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The Government eyes your metadata

CSIRO faces major cuts

Behind closed doors

Once more unto the breach

The NBN becomes the MTM

Wi-Fi outdoors, 4G indoors

Pirates put on watch

Streaming gets a shake-up

Uber wins (and loses) public favour

Sunswift's electric dreams

One of the biggest stories this year was the Government's quest for data retention.

While they initially fumbled the definition, and put browsing history within scope, Malcolm Turnbull later ruled it out. But concerns remained, and the idea that metadata could be used to chase pirates also reared its head.

Legislation was tabled in October and piracy once again became a talking point, but with the bill yet to pass, this debate is far from over.

Caption by / Photo by Image by CeBIT Australia, CC BY 2.0

While the Government was eyeing your data, CSIRO was eyeing its future, with major funding cuts announced as part of the Federal Budget in May.

Treasurer Joe Hockey confirmed that CSIRO's belt would be tightened to the order of AU$111.4 million over 4 years, threatening Australia's leading scientific research organisation which conducts research on areas as diverse as climate change, astronomy and mineral resources. The cuts later came into stark relief when CSIRO announced it would have reduce infectious disease research, just as the ebola crisis was hitting its peak.

Caption by / Photo by CSIRO

In November, Wikileaks published the draft IP chapter of the Trans-Pacific Partnership -- a major international trade agreement being negotiated between Australia and 11 other countries. The signatories accounting for 40 percent of global GDP, but negotiations have been going on behind closed doors since 2010, leaving the public in the dark.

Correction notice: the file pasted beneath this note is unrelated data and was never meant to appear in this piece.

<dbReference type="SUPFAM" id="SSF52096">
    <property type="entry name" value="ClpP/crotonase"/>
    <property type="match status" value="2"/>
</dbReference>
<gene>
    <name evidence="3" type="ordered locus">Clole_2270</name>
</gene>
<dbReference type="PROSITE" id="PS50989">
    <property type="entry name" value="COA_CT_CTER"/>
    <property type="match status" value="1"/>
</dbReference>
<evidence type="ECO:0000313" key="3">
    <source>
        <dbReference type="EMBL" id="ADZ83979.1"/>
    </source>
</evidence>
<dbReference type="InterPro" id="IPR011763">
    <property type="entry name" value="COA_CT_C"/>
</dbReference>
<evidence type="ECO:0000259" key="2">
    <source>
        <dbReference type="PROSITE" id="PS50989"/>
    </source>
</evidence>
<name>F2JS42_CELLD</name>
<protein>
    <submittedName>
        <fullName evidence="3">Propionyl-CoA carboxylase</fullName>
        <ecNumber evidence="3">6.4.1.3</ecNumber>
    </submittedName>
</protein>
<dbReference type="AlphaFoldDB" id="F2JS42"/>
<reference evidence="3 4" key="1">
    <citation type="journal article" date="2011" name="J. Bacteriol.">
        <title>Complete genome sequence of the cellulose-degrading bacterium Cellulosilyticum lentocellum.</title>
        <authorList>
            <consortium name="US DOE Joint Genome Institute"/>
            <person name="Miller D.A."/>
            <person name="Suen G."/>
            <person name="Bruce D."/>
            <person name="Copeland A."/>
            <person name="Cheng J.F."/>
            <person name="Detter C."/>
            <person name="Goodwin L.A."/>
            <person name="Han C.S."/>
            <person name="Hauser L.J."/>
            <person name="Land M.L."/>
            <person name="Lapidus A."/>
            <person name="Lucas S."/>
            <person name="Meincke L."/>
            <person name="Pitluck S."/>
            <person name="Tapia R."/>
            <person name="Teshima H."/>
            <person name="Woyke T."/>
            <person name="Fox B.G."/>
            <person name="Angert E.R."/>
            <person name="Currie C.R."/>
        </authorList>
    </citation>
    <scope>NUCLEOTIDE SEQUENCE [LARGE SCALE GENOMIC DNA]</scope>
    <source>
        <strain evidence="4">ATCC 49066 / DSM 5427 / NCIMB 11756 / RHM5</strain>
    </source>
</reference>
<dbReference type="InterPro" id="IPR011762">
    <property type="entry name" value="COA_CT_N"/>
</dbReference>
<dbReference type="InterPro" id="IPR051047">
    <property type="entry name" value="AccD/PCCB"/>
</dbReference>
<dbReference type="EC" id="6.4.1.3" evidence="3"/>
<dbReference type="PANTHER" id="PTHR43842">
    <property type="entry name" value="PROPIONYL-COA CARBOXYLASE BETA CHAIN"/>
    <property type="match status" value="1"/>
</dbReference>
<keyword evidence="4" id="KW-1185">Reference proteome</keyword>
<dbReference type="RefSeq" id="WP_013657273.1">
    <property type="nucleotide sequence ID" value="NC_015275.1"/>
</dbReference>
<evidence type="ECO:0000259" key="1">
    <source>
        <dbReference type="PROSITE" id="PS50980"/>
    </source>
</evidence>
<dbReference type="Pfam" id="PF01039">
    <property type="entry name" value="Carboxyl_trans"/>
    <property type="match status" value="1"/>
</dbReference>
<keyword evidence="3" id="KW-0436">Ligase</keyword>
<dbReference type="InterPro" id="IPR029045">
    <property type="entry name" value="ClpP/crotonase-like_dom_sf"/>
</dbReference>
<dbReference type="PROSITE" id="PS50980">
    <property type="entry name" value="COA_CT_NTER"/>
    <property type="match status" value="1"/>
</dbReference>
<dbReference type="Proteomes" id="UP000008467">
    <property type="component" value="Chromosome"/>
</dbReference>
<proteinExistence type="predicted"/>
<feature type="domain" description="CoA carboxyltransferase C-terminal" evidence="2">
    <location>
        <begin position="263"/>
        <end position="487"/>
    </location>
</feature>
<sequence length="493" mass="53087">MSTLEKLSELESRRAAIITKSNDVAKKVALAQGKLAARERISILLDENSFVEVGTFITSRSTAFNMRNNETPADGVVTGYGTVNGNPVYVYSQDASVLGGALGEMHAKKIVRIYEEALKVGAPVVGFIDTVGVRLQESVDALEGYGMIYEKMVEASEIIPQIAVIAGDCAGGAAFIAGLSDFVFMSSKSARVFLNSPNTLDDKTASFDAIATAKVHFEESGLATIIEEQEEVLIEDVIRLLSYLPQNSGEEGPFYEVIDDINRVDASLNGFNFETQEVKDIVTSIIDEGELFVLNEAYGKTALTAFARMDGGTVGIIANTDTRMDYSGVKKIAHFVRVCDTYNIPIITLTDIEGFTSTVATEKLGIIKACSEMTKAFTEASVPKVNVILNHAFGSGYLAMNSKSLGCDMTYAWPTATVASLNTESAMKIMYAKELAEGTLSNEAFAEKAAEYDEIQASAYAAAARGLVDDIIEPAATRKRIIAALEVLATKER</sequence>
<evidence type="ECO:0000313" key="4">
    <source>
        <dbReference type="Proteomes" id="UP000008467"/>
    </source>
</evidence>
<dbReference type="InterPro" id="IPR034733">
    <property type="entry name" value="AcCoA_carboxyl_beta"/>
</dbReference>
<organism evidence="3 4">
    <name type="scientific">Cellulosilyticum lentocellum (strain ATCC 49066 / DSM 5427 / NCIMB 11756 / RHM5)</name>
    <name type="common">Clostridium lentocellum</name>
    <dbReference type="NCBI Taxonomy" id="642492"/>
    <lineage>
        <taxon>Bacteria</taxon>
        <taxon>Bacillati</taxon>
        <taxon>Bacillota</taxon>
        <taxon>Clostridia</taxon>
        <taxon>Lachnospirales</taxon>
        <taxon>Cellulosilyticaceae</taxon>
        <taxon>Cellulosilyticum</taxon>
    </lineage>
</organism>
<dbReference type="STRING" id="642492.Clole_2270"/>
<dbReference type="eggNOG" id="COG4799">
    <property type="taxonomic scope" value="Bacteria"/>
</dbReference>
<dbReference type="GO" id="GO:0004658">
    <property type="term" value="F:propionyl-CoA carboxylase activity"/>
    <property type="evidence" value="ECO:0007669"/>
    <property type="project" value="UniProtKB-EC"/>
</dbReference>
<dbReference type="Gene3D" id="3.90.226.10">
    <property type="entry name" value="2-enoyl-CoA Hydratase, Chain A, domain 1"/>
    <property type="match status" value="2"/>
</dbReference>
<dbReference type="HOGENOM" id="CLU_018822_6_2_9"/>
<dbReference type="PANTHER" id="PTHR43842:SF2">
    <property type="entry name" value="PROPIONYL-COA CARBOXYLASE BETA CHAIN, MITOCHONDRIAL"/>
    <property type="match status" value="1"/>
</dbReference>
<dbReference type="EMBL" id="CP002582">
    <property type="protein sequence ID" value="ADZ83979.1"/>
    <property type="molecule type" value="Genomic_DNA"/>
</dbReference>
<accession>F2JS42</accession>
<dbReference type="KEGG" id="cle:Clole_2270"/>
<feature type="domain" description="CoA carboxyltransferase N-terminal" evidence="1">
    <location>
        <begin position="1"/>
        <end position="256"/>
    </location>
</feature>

Said to be one of the more contentious parts of the agreement, the Intellectual Property Chapter has major implications for issues such as geoblocking and DRM, "criminalisation" of piracy, fair use laws and the lifespan of copyright. While details are still sketchy, Australians could see major changes to their digital rights when the final deal is signed off.

Caption by / Photo by Wikileaks

Daily deals website Catch of the Day had a major headache on its hands this year when it revealed that customer information had been compromised in a hack. While the news was bad in itself, Catch of the Day came under fire for taking a staggering three years to reveal the breach.

The delay in admitting fault prompted Shadow Attorney-General Mark Dreyfus to renew calls for mandatory data breach disclosure laws to protect consumers. There's been no real movement on this front, but if Sony's high profile hack at the close of 2014 has taught us anything, it's that our most private information is not necessarily as secure as we think.

Caption by / Photo by Catch of the Day

Goodbye FTTP -- it was good while it lasted.

As part of a drive to make the NBN available quicker and for less money, Communications Minister Malcolm Turnbull announced NBN Co would be working under a new 'multi-technology mix' with FTTP, FTTN, HFC, fixed wireless and satellite.

The Federal Government later dropped its acronym count by officially killing FTTP, and NBN Co's acquisition of Telstra and Optus' legacy copper and HFC networks finally locked Australia into a mixed technology future.

Caption by / Photo by NBN Co